Some initial changes or symptoms help doctors determine what type of spondylosis a person has. In other people, these same issues can develop as complications, according to research published in the BMJ in 2007.
Below, find examples of these kinds of changes:
Spinal stenosis: This is a narrowing of the canal that carries the spinal cord nerves. Symptoms include pain in the neck or back that may extend down the leg, problems with the feet, and numbness or weakness.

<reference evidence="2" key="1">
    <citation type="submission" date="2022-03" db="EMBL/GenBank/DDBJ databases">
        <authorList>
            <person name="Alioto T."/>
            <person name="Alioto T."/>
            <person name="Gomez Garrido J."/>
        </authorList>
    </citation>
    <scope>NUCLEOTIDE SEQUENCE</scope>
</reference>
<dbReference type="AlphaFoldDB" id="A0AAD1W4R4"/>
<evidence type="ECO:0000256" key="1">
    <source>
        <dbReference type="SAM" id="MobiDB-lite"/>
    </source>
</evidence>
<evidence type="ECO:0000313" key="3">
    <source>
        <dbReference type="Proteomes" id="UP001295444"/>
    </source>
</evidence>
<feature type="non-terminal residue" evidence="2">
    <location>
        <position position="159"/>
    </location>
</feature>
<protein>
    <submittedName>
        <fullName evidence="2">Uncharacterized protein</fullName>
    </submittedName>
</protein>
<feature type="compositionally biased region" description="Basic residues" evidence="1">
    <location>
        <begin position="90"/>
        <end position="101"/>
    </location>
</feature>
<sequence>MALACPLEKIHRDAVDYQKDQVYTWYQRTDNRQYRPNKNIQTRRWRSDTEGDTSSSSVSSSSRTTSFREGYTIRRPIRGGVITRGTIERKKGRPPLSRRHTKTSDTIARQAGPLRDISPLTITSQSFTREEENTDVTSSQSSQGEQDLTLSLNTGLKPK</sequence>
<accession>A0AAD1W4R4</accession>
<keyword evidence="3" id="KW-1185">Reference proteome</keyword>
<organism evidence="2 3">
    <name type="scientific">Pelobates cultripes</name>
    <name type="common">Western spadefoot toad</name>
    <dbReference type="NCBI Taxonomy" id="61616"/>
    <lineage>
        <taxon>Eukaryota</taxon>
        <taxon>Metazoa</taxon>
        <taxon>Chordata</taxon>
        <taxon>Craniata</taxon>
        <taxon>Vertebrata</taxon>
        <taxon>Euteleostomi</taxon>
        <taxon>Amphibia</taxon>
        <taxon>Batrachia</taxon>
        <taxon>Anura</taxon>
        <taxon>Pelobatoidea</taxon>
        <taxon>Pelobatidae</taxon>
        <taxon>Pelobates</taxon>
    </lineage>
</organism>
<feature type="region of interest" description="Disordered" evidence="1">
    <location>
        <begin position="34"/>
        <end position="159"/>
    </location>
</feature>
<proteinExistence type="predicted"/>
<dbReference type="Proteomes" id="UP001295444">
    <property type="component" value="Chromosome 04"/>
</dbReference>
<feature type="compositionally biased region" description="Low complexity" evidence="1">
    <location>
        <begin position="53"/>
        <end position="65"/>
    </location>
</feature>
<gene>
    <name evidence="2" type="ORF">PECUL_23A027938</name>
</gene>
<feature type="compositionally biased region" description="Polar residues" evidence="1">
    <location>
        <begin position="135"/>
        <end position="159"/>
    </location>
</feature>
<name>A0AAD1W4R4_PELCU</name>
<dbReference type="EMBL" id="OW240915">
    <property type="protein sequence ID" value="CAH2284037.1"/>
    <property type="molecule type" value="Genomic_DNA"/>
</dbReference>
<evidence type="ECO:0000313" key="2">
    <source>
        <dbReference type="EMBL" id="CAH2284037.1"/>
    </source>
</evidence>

Cervical radiculopathy: Changes in a disc or the bone can cause nerves in the spine to become pinched, leading to shooting pain, numbness, and hypersensitivity.
Cervical spondylotic myelopathy: This involves the spinal cord becoming compressed, or squeezed. Symptoms include pain and numbness in the limbs, a loss of coordination in the hands, imbalance and difficulty walking, and in the later stages, bladder problems.
Scoliosis: Research suggests that there may be a link between degeneration of the facet joints and scoliosis in adults.
These changes can make other symptoms worse. The location of symptoms such as pain will depend on the part of the spine that spondylosis affects.